“Music in Indonesia is like football in Brazil,” begins Made J, owner of the new home of Balinese punk, metal, rock and blues, Gimme Shelter, in Batu Bolong.
“Everyone can play. When they say they can’t, you hand them a guitar and they can play three or four songs. When they say they can, they play like fucken Van Halen!” he laughs.
His bar, which opened last August, is the latest in a string of venues catering to Indonesia’s giant, world class punk, metal and rock and roll scene. In a country of 260 million people, 18 000 islands, where punk and metal stand alone as the dominant form of youth and music culture, it goes without saying there is abundance of world class talent here. The hardest part is staying on top of it. That’s where Gimme Shelter comes in, though even Made gets caught out occasionally.
“Man, I didn’t know! I literally got told about the gig at (Bali’s other punk venue) Twice Bar on Monday, like, ‘yo, man I’ve got this band coming over can they play?’ I’m like, okay, and that was it. That was the only thing I got!” he laughs, incredulously, of a recent gig featuring the underground gods of Indonesian street punk, Marjinal, which brought over 500 people to his venue causing a bit of a stir inside and outside the venue, earning the ire of the local Banjar.
“Four tables broken, chairs smashed to pieces, one of the toilet doors came of its swing, I was like, ‘shit man,’” he laughs of the gig, which earned him a paltry USD$500 (a little less than a dollar per person) – much of which will be spent on repairs and smoothing over relations with the Banjar.
In a country mired in poverty, running a punk venue was never going to be an exercise in profiteering but, as Made puts it, “At the same time it was a fucken good gig.
“The kids had a good fucken time and one day they those kids are gonna have a job and they’re gonna come buy a beer,” he says.
Along with poverty, Indonesia’s history of dictators, genocide, inequality and political corruption ensures the music often comes with a message.
“Here you’ve got kids and they’ve got fucken nothin’ and when you’ve got nothin and you back someone against the wall what are they gonna do? People get fucken angry, they get sick of that shit,” says Made of the politicised punk rock that features regularly at the venue.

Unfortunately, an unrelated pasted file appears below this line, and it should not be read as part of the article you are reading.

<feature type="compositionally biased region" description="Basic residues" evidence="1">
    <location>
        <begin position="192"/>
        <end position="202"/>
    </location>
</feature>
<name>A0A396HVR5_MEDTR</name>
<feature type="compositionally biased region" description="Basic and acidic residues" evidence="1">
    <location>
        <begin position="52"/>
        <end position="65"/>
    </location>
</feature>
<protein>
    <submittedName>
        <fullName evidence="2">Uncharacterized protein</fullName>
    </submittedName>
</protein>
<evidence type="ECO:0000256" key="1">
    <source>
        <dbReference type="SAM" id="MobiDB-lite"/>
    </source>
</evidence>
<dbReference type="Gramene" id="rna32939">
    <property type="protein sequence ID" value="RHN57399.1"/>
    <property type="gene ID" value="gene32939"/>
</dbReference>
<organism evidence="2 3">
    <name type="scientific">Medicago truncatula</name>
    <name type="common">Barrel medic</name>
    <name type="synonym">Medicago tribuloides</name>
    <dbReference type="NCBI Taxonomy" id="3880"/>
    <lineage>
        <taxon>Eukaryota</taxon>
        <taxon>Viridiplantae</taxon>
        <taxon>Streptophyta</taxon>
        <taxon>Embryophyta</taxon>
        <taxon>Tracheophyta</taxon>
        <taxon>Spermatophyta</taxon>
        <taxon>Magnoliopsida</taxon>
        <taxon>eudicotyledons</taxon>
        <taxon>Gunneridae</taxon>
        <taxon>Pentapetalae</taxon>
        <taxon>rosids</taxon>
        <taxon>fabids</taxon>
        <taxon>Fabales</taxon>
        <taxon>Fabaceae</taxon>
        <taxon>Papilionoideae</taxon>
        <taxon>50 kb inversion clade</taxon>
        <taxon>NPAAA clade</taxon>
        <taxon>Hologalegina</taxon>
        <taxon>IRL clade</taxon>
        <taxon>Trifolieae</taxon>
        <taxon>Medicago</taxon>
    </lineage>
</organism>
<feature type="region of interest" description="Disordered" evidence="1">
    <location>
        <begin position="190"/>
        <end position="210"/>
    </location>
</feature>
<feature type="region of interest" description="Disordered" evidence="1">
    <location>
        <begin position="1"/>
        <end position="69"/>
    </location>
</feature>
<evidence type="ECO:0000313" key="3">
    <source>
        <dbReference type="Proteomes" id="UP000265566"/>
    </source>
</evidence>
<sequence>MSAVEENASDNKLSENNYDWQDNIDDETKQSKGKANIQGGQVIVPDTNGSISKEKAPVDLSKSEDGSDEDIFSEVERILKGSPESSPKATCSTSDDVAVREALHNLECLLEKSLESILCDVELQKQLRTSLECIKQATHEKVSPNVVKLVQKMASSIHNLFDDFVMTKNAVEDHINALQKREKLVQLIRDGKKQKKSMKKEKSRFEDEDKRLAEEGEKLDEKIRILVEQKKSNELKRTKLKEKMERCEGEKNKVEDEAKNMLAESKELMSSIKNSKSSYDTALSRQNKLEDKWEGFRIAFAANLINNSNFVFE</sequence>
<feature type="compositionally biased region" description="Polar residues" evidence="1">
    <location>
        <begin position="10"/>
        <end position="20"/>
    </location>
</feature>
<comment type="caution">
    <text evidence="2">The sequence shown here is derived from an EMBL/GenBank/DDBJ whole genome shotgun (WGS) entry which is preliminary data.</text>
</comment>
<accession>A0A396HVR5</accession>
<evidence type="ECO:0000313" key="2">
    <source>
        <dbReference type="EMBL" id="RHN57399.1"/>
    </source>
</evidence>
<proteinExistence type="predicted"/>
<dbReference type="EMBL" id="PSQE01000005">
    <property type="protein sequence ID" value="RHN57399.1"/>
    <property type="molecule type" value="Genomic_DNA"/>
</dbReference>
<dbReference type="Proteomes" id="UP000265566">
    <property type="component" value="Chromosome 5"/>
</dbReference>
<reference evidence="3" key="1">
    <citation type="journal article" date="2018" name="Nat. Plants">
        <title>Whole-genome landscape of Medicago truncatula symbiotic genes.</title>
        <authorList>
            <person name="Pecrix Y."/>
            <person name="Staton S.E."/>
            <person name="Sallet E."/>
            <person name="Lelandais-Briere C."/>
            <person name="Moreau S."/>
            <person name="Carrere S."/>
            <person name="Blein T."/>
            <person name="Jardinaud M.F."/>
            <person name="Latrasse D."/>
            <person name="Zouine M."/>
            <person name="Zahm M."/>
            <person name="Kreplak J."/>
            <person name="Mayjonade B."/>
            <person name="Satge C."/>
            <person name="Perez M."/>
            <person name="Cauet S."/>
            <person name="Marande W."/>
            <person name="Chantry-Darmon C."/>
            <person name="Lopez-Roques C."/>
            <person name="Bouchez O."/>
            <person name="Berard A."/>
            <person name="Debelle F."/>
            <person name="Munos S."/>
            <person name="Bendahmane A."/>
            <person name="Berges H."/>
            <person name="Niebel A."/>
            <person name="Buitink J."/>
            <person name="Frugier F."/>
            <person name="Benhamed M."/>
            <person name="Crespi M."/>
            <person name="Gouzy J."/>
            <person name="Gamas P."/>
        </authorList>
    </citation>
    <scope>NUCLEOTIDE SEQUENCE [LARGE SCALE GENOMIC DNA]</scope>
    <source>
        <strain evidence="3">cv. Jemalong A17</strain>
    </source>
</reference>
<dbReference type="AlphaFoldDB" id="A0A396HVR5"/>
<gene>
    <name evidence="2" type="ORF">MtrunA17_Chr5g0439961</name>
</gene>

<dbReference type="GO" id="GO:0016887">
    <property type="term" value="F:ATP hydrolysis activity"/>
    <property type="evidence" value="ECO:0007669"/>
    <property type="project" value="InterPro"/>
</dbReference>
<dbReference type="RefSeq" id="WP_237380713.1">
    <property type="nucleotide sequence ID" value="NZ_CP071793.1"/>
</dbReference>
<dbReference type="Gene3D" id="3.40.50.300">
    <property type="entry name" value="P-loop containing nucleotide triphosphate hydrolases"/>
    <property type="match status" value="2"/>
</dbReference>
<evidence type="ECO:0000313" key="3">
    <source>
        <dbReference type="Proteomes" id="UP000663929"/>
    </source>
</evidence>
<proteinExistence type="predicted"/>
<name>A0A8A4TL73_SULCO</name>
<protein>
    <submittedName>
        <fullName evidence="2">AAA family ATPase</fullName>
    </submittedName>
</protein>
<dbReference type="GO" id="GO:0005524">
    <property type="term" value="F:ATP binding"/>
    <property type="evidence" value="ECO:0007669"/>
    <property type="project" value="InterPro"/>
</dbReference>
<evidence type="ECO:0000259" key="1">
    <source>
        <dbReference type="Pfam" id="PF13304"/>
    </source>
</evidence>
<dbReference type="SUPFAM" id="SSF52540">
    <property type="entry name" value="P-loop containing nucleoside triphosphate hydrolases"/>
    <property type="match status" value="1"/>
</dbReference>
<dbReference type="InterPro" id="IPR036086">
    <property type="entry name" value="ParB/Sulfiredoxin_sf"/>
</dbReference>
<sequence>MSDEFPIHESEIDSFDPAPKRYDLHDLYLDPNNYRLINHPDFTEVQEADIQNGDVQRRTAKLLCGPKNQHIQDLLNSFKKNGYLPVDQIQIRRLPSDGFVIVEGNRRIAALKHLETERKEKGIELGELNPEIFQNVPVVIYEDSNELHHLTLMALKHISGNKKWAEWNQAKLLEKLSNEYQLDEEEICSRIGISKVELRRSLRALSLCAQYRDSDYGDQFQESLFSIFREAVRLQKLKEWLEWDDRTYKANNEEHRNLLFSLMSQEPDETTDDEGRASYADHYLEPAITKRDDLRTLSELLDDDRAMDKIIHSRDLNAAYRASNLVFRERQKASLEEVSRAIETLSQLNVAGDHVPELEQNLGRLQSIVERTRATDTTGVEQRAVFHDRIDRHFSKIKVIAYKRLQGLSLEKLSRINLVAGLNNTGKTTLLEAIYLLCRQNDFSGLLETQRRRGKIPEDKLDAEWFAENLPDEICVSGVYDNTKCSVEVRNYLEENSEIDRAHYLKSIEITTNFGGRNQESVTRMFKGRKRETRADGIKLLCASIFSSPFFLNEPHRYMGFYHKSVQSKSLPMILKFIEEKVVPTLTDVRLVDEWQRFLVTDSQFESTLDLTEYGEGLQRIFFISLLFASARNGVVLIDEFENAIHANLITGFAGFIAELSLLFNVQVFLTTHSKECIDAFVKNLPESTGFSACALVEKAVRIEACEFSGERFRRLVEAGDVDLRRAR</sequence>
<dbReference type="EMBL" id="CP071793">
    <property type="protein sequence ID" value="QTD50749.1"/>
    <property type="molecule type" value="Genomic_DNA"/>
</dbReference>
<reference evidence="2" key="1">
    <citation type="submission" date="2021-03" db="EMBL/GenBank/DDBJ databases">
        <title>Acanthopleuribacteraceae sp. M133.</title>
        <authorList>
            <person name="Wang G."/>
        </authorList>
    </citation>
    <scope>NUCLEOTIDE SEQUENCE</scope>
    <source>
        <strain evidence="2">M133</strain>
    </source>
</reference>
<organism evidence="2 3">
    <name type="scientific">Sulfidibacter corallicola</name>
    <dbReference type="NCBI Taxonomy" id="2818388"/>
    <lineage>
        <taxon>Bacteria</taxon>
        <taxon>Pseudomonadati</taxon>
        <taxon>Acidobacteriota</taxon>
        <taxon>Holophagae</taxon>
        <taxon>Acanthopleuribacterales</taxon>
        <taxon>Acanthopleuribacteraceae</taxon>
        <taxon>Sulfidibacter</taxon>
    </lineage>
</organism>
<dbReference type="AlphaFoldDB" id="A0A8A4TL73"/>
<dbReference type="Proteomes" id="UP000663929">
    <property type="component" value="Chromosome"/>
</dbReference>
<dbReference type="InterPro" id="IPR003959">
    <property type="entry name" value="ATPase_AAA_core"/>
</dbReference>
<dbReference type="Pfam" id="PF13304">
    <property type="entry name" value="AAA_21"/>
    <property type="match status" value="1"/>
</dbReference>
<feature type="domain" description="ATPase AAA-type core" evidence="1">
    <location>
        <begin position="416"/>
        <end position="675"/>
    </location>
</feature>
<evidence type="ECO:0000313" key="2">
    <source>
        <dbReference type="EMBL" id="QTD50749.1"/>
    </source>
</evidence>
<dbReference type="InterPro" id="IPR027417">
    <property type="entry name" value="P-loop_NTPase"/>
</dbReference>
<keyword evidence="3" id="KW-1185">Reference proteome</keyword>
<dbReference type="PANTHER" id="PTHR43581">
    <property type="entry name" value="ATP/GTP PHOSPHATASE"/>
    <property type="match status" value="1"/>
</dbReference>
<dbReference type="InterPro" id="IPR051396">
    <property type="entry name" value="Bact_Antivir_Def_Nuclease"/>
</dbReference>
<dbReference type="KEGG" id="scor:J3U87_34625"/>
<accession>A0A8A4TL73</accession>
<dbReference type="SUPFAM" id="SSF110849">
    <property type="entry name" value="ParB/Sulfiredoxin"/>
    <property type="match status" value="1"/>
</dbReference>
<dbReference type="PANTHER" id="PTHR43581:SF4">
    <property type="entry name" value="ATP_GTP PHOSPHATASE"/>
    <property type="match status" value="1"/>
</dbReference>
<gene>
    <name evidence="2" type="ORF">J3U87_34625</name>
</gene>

Just as likely, however, are messages that ignore politics in favour of providing positive reinforcement to the youth, in the form of advice for healthy living, spirituality, and the importance of family and friends.
“The music we are into has a message. It’s not about us getting fucked up. It’s about being positive, being straight-edge (no drugs or alcohol), looking after your family and friends, keeping creative and stuff,” explains Denny, whose band Strikes is a regular at Gimme Shelter and Bali’s other two world class punk venues, Twice Bar and House of Rumble, in Kuta.
Originally from Medan, a poverty stricken “ghetto” of two million in North Sumatra, punk hardcore and metal have long served as Denny’s main source of catharsis.
“If you have problems and you have anger inside you, you get anger more and more, and it will eat you, you know?” he says.
Strikes have supported Aussie metal core giants, Parkway Drive, and will open for New York punk veterans, Agnostic Front, at Gimme Shelter in May. They might be covered in tattoos, studs, mohawks and mullets, but Indonesia’s punks are not hear to scare you. They’re here to look after each other in a land that is famously cut throat.
“Through the music, through skate, through surfing, through art, through taking photos, it’s kind of like meditation you know,” says Denny.
“Otherwise you will get crazy. Same like if you don’t walk your dog,” he says.
All photos via Gimme Shelter